nonlinear polynomial form:
dun t
fun−1 , un , un1 ,
dt
where un un, t is a dependent variable, and t is a continuous variable, and n, pi ∈ Z.
3.1
Abstract and Applied Analysis
3
Using the basic idea of the ancient Chinese algorithm, we choose two trial functions in
the following forms:
un,1 n, t fξn ω1 t,
3.2
un,2 n, t gξn ω2 t,
where ξn nd ξ0 , ξ0 is arbitrary, and f and g are known functions. If a periodic solution
is searched for, f and g must be periodic functions; if a solitary solution is solved, f and g
must be of solitary structures. In this paper a bell solitary solution of a diﬀerential-diﬀerence
equation is considered, and trial functions are chosen as follows:
un,1 n, t un,2 n, t eξn ω1 t
A
,
e−ξn ω1 t B
A
,
eξn ωt e−ξn ωt B
ω1 1,
ω2 ω.
3.3
3.4
For un , un−1 , and un1 should be compatible; then, from 3.3, we have
A
,
e−ξn −dt B
A
un1,1 n, t ξ dt
,
en
e−ξn dt B
un−1,1 n, t eξn −dt
3.5
and from 3.4, we have
un−1,2 n, t un1,2 n, t A
,
eξn −dωt e−ξn −dωt B
3.6
A
.
e−ξn dωt B
3.7
eξn dωt
Solution Procedure
Step 1. Define residual function
dun t − fun−1 , un , un1 .
Rt
dt
3.8
1 and
Substituting 3.3–3.7 into 3.1, we can obtain, respectively, the residual functions R
R2
1 t dun,1 t − fun−1,1 , un,1 , un1,1 ,
R
dt
du
n,2 t
2 t − fun−1,2 , un,2 , un1,2 .
R
dt
3.9
4
Abstract and Applied Analysis
Step 2. Solitary-solution formulation is constructed as follows:
ω2 2 0 − ω2 R
ω12 R
2 1 0
,
1 0
2 0 − R
R
3.10
where ω1 1 and ω2 ω.
Step 3. Combining the coeﬃcients of eξn in 3.10, and setting them to be zero, we can solve
the algebraic equations to find the values of ω, A, and B. Finally an explicit solution is
obtained.
4. Application in Discrete mKdV Lattice
The famous mKdV lattice equation reads 10
dun α − u2n un−1 − un1 ,
dt
4.1
where α / 0.
1
Substituting 3.3–3.7 into 4.1, we obtain, respectively, the residual functions R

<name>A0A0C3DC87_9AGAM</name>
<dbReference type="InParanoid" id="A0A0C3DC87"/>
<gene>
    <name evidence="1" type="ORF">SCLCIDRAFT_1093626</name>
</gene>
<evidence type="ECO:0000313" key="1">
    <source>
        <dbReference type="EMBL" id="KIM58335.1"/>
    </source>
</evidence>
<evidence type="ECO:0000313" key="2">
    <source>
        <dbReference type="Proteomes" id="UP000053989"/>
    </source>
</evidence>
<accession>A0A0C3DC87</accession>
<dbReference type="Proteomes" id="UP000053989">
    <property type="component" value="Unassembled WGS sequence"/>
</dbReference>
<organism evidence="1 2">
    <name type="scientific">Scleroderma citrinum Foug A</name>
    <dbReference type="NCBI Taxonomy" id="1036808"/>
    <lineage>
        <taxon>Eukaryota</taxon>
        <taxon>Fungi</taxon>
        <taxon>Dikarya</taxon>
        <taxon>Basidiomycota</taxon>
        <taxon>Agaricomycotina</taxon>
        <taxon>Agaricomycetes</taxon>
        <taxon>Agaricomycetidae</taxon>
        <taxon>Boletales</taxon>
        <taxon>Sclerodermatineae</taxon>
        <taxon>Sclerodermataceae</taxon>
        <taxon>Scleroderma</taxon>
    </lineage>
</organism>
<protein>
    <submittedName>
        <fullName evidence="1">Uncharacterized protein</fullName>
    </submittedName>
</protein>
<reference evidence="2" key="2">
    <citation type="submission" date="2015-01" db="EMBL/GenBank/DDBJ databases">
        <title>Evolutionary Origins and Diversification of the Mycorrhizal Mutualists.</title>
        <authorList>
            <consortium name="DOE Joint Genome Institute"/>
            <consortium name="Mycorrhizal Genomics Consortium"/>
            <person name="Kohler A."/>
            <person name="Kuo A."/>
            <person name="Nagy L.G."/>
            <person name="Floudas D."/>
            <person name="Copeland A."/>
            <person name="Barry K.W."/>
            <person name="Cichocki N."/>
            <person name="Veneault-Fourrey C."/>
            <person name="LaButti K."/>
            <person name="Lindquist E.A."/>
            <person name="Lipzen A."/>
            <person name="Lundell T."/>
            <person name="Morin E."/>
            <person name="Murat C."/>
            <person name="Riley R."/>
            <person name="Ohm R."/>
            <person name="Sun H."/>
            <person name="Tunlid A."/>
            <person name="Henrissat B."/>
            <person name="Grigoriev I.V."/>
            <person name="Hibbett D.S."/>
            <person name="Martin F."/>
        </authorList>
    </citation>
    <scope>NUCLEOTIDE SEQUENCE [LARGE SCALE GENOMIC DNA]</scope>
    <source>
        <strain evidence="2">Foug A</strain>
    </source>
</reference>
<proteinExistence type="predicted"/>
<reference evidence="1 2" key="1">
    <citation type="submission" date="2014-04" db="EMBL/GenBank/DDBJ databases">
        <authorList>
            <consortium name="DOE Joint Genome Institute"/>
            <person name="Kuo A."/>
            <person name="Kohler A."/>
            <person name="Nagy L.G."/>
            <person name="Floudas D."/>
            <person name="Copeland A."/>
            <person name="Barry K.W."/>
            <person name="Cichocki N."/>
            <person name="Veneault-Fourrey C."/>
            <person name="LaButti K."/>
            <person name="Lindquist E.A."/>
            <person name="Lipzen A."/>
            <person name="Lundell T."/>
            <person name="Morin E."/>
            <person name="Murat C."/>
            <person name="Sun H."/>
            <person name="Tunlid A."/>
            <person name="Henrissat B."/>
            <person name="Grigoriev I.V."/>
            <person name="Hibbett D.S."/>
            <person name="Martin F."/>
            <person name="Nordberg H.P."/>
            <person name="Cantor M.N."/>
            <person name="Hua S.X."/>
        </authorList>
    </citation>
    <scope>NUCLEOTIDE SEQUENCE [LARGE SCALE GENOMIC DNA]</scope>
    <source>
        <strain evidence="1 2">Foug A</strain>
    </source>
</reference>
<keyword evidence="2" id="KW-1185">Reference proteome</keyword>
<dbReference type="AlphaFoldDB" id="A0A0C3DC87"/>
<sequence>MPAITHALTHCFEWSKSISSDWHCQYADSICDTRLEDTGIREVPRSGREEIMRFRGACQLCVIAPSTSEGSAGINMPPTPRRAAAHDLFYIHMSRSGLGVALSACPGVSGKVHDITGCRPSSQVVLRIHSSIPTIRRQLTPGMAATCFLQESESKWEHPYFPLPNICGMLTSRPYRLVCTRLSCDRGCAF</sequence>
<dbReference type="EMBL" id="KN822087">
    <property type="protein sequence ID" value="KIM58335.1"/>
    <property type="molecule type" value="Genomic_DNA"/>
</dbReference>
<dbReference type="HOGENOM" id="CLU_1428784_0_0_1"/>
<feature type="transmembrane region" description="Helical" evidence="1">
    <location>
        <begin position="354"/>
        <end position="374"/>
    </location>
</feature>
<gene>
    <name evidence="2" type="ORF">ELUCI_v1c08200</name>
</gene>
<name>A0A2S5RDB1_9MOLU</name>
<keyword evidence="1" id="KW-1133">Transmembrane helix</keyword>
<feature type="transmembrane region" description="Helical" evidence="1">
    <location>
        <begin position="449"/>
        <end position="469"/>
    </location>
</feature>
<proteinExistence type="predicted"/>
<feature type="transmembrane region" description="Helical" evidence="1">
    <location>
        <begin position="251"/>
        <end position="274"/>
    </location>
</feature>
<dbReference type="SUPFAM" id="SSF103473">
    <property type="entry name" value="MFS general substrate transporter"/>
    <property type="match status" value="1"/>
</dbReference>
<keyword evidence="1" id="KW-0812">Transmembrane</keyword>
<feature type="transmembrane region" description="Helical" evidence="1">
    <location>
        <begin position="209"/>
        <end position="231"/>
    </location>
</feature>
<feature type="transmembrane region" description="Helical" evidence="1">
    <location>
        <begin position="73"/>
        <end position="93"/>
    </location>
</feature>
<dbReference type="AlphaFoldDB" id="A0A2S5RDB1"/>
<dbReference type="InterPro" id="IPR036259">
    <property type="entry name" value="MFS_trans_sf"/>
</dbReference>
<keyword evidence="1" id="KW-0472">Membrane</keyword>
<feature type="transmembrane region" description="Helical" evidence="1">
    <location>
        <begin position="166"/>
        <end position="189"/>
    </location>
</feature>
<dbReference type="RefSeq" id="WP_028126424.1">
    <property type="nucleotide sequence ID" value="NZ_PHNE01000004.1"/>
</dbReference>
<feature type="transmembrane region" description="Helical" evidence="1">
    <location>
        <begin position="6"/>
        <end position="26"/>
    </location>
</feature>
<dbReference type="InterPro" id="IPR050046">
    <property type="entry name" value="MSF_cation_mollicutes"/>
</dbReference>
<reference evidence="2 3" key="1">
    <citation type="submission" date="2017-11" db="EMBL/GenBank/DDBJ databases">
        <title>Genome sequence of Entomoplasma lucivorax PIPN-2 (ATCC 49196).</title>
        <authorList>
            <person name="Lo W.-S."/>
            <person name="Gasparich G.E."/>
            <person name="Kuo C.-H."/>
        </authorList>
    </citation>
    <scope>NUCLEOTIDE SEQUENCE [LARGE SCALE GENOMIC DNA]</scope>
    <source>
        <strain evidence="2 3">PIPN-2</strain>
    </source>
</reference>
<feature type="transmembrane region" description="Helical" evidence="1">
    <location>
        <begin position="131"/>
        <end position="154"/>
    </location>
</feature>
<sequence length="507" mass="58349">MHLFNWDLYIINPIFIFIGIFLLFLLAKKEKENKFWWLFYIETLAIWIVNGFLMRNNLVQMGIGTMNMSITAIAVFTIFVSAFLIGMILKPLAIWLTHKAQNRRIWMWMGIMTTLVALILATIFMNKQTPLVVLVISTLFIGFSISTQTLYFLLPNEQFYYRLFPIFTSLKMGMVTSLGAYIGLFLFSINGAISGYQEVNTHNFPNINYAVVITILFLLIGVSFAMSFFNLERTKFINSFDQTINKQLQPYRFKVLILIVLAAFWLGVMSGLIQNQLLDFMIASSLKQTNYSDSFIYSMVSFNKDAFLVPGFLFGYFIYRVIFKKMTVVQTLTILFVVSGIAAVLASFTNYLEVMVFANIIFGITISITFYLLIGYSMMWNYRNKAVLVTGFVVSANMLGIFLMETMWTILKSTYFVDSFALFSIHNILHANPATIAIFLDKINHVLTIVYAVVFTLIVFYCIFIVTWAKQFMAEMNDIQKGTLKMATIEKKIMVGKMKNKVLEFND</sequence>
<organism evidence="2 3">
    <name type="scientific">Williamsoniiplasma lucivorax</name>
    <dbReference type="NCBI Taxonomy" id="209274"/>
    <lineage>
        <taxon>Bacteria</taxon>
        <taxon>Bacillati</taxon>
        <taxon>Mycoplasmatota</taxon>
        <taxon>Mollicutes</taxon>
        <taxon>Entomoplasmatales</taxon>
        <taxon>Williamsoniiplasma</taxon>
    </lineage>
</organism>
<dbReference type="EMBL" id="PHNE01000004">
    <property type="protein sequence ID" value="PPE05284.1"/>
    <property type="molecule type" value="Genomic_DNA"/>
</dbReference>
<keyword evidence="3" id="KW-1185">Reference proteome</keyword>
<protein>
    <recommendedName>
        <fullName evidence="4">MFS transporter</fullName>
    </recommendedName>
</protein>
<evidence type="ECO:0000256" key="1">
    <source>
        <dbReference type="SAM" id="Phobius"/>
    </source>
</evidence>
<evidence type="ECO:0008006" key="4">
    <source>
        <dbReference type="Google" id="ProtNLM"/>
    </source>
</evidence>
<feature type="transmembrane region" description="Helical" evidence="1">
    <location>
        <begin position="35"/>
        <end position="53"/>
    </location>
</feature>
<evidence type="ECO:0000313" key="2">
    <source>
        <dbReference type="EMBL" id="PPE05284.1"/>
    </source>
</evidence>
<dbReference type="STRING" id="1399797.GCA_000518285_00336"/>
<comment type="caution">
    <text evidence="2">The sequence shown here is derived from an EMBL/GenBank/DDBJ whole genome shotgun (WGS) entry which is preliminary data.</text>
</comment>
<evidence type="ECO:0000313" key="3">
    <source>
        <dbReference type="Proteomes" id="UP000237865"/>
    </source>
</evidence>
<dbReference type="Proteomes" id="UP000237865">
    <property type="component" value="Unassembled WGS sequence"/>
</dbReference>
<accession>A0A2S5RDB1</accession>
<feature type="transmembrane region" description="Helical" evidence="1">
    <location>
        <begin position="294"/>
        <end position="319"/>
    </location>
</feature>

and R2 , and using the solitary-solution formulation, 3.10, we have
e3ξn ω3 ω2 αe−d −ω2 αed −ω−αe−d αed − e−3ξn ω3 ω2 αe−d − ω2 αed − ω − αe−d αed
e2ξn B ω3 e−d ω3 ed − 2ω2 αed 2ω2 αe−d − ωed − ωe−d 2αed − 2αe−d
− e−2ξn B ω3 e−d ω3 ed − 2ω2 αed 2ω2 αe−d − ωed − ωe−d 2αed − 2αe−d
eξn ω3 B2 − ω3 ω3 e−2d ω3 e2d ω2 A2 ed − ω2 A2 e−d ω2 αe−d − ω2 αed ω2 αB2 e−d
− ω2 αB2 ed − ωB2 ω − ωe2d − ωe−2d A2 e−d − A2 ed αB2 ed − αB2 e−d αed − αe−d − e−ξn ω3 B2 − ω3 ω3 e−2d ω3 e2d ω2 A2 ed − ω2 A2 e−d ω2 αe−d − ω2 αed ω2 αB2 e−d
− ω2 αB2 ed −ωB2 ω−ωe2d −ωe−2d A2 e−d − A2 ed αB2 ed − αB2 e−d αed − αe−d 0.
4.2
Setting the coeﬃcients of eiξn to be zero, we have
ω3 ω2 αe−d − ω2 αed − ω − αe−d αed 0,
B ω3 e−d ω3 ed − 2ω2 αed 2ω2 αe−d − ωed − ωe−d 2αed − 2αe−d 0
ω3 B2 − ω3 ω3 e−2d ω3 e2d ω2 A2 ed − ω2 A2 e−d ω2 αe−d − ω2 αed ω2 αB2 e−d ,
− ω2 αB2 ed − ωB2 ω − ωe2d − ωe−2d A2 e−d − A2 ed αB2 ed − αB2 e−d αed − αe−d 0.
4.3
Abstract and Applied Analysis
5
Solving 4.3 simultaneously, we have
ω 2α sinhd,
√
A 2 −α sinhd,
4.4
B 0.
We, therefore, obtain the following needed solitary solution:
√
√
2 −α sinhd
un ξ 2α sinhdt
−α sinhdsech{2α sinhdt nd ξ0 }.
−ξ
2α
sinhdt
n
n
e
e
4.5
5. Conclusions
Though there are many analytical methods, such as the exp-function method, the variational
iteration method, and the homotopy perturbation method, for diﬀerential-diﬀerence
equations, this paper suggests an eﬀective and simple approach to such problems using the
basic idea of the ancient mathematics, and the simple formulation can be used routinely by
followers to various diﬀerential-diﬀerence equations.
Acknowledgment
The work is supported by a project funded by the Priority Academic Program Development
of Jiangsu Higher Education Institutions PAPD.